[01:21:36] Staz: Um, I look left and right. I've got people that immediately in the business that I, uh, that I respect, you know, like Louie, you know, the co founder, somebody that I can look to professionally within the business and in life as a, as a, as a, as a person of value, somebody that I can trust, you know, there's not many people that, you know, how many people have you got on your phone that three o'clock in the fucking morning, I could ring him I wouldn't have to tell him anything, other than, I need you, can you come to me right now?

[01:22:05] Staz: He'd fucking jump out of bed, jump in his car, and he'd be with me, you know, um, ASAP, you know, and how many people have people like that in their lives, actually? Not many. Very few. You know, so you gotta fucking hold on to those people, and there's people professionally that I have like that as well, you know, that I, that I'm, I'm, um, I have very much professional respect and, and, and admiration for, uh, and then, you know, it's, I look at people like my wife, you know, Fucking have you ever, you know, the job that they say job, you know, being a parent and being a mother is fucking hard, difficult ones to balance and to shake out as well.

[01:22:41] Staz: And, you know, then there's, you know, there's other people like my granddad, you know, that have been. I didn't realize it till I got older, you know, just how good of a man he is and the values that at the time I didn't appreciate, you know, because when I was younger and I moved, you know, we moved in with them and he had old school moral values and, and there was a lot of beauty in that.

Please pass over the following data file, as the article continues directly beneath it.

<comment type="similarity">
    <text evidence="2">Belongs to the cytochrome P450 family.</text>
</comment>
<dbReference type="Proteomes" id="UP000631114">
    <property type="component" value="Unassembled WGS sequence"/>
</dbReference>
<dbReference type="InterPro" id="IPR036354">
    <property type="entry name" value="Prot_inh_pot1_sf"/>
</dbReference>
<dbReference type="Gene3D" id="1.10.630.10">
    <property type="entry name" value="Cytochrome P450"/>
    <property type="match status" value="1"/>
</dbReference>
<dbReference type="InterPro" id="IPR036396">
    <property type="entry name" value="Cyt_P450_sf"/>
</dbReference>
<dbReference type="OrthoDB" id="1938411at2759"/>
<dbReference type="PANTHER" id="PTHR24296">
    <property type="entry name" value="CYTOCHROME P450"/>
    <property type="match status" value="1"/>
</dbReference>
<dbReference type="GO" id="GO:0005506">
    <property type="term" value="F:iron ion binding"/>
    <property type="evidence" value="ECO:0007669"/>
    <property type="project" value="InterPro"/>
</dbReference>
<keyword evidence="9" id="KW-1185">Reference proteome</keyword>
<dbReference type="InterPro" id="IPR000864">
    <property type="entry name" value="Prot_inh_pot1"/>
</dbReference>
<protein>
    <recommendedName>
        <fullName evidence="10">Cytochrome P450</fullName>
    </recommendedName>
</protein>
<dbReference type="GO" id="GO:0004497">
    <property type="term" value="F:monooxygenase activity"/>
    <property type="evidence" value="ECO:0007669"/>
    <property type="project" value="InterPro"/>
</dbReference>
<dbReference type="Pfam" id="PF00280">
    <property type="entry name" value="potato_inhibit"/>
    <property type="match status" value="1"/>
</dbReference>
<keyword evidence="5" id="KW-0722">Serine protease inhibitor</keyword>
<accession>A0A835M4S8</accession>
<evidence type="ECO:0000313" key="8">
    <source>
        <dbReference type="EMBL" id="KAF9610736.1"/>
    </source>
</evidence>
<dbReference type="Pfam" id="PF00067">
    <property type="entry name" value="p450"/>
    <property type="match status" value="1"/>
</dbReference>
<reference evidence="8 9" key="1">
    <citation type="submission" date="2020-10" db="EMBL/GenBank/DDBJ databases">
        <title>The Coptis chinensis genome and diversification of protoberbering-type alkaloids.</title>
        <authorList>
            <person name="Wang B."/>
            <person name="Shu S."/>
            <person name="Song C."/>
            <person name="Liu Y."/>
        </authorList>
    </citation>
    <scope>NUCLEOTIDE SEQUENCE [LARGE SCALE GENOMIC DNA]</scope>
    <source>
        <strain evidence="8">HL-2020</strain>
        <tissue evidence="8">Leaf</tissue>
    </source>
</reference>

[01:23:02] Staz: You know, and it really did set me up for success. So there's people like that. And then there's other mentors that you meet along the way. People that I met in the service, in the SBS, in Special Forces. You know, people that I looked up to professionally, that I, you know, I had a huge amount of respect for.

[01:23:16] Staz: Uh, and I've been lucky in that regard, in terms of being surrounded by, you know, incredible leaders, um, you know, all the way through my career. So, you know, I have been fortunate in that respect, that I've had a lot of people around me to guide and to, uh, and to help. And support me, I guess. 

[01:23:34] Travis Bader: So what's coming up next for through dark.

[01:23:37] Staz: Fuck geez. Um, loads of stuff, man. Like I said, we're year six. Um, it's, it's product that we're excited. I'm excited, you know, for the future, this next two years. I keep saying this next two years is going to be really vital. And it is the main thing for me is not so much what's coming up. It's trying to enjoy where we are right now.

[01:24:00] Staz: And everybody I speak to that's been successful are always like, Oh my God, I wish I was a you again. And. Where you are right now in this amazing growth stage of being an entrepreneur and growing your business, growing your brand is doubling and the revenues are made in the valuation. Wow. And it's like, but actually stepping back and I still pinch myself.

[01:24:20] Staz: I walk into the office. I'm like, fuck, you know, all these people. And, you know, it's incredible. We're all going on this journey together, you know, dark and it's, and it's inspiring. And, yeah. Um, you know, but there's obvious things that I have and goals that I have, you know, that I want to hit along the way, you know, you know, in terms of launching product and, uh, working with specific brands and partners and people and, and everything else.

[01:24:43] Staz: It's about, um, aligning to things that we feel that do correctly align with our values, uh, through dark as well. And, but it's hard, it's, um. You can only fit so many bits of fruit in your basket, you know, and I've learned that along the way I'm terrible for it, always trying to shove fucker fruit in the basket and ultimately things fall off.